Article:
In a setback to the government, a five-judge Constitution Bench, headed by Chief Justice of India Ranjan Gogoi, Wednesday struck down provisions of the amended 2017 Finance Act, passed as a money Bill which altered the structure and functioning of various tribunals. It directed the government to formulate fresh norms on the appointment of tribunal members.
The Bench, also comprising Justices N V Ramana, D Y Chandrachud, Deepak Gupta and Sanjiv Khanna, said the amendments are struck down in entirety as these are “contrary to the principles envisaged in the Constitution as interpreted by this Court”.
EXPLAINED | How Finance Bill amendments affect Tribunals
On the issue of whether the amendments could have been passed as a money Bill, the court referred the matter to a larger bench for consideration.
It directed the government to re-formulate the rules in conformity with the principles delineated by the court and ensue that rules are non-discriminatory and have uniform conditions of service, including assured tenure. Until the new rules are formulated, the appointments, the Bench said, will be as per existing laws, and not under the Finance Act, 2017.
In February 2018, the court had stayed the amendments and said appointments to all the tribunals would be made as per earlier rules until pleas challenging the provision of the Act were decided. The amendments gave the Centre the power to govern appointments and modify service terms and conditions of members of tribunals. After the amendment, the government merged eight tribunals, bringing down the total number of tribunals from 24 to 19.
The Bench also directed the government to undertake a ‘Judicial Impact Assessment’ of all 24 tribunals referable to the Finance Act, 2017 in order to analyse the ramifications of the changes in the framework of tribunals as provided under the Finance Act, 2017.
NGO Social Action for Forest and Environment (SAFE) had challenged the amendments to the Finance Act as illegal and had argued that it would adversely affect the functioning and independence of tribunals, particularly the National Green Tribunal.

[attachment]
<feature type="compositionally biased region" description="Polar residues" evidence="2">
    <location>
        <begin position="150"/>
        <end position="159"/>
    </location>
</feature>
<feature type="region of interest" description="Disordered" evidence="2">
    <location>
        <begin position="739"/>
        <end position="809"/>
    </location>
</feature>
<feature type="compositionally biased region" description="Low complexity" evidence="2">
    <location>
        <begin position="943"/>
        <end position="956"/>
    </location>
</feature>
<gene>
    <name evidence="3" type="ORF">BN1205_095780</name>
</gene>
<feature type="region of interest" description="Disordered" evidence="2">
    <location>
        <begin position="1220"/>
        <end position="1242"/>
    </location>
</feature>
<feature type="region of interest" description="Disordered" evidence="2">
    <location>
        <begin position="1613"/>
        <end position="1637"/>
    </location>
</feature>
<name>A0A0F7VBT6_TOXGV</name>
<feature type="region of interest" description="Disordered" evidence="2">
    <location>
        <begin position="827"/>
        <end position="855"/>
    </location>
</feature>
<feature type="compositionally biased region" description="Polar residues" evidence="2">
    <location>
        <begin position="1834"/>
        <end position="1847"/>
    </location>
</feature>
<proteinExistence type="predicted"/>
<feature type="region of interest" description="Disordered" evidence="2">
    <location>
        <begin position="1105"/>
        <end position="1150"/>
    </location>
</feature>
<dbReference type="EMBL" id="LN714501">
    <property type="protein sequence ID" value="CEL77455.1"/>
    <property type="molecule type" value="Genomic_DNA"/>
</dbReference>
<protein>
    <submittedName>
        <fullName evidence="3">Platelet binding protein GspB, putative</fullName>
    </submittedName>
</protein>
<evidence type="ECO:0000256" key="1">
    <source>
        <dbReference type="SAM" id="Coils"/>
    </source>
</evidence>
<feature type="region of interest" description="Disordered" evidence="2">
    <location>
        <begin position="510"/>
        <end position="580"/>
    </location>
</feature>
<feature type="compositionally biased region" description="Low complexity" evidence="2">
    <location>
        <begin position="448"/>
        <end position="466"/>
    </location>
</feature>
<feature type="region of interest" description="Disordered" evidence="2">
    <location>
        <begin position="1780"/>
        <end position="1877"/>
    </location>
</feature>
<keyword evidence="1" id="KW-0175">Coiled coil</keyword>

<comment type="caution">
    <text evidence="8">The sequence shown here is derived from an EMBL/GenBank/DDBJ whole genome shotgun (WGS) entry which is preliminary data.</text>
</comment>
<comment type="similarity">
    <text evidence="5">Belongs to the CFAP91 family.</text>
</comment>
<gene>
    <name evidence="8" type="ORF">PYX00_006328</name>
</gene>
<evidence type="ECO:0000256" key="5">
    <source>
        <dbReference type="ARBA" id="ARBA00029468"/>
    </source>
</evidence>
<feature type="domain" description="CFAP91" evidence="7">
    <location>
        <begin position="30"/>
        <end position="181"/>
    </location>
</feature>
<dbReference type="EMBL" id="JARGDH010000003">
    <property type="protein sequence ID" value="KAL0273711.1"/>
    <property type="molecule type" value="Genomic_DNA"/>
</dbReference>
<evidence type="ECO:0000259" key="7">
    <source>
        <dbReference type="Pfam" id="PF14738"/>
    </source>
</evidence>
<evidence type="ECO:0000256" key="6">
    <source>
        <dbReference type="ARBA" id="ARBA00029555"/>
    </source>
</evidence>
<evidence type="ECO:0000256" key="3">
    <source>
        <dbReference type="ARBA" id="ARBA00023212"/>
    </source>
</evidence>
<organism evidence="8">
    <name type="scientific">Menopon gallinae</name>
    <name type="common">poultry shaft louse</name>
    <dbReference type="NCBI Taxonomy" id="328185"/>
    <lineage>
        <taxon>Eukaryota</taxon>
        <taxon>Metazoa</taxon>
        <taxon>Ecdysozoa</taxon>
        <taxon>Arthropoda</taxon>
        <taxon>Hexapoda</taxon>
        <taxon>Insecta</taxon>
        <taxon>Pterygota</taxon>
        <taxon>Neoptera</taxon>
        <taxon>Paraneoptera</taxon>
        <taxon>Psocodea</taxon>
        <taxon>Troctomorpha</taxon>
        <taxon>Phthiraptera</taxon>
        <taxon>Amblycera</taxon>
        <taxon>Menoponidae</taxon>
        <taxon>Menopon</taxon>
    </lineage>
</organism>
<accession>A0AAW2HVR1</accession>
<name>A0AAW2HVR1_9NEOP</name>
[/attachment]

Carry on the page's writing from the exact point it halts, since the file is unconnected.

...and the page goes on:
While CJI Gogoi wrote the majority opinion, Justices Chandrachud and Gupta wrote separate opinions concurring with the majority.
Justice Chandrachud said that an overarching statutory organisation be constituted through legislative intervention to oversee the working of tribunals called the National Tribunals Commission. He also said that there is an urgent need to set up an All India Tribunal Service in the interests of the effective functioning of the tribunal system.
Justice Gupta summarised the challenge before the court as “whether tribunals are an effective alternative to Courts; if yes, who should man them.”
“Some of the tribunals are virtually subjugated to the departments as far as the administrative matters are concerned and this also affects the independence of the judiciary,” Justice Gupta said.
He also lamented the state of tribunals, citing the National Green Tribunal as an example. “NGT was to have its Principal Bench at Delhi and 4 Zonal Benches and 4 Circuit Benches. It was expected that in the future more benches would be added. Sadly, the reverse has taken place.”
“Day in and day out, we all talk about pollution and the environment but the harsh reality is that as against a Chairperson and 40 members, at present the Chairperson has the assistance of only 5 members. The result is that no hearings are taking place in the Zonal Benches or the Circuit Benches. We have been informed that cases are taken up by video conferencing,” he said.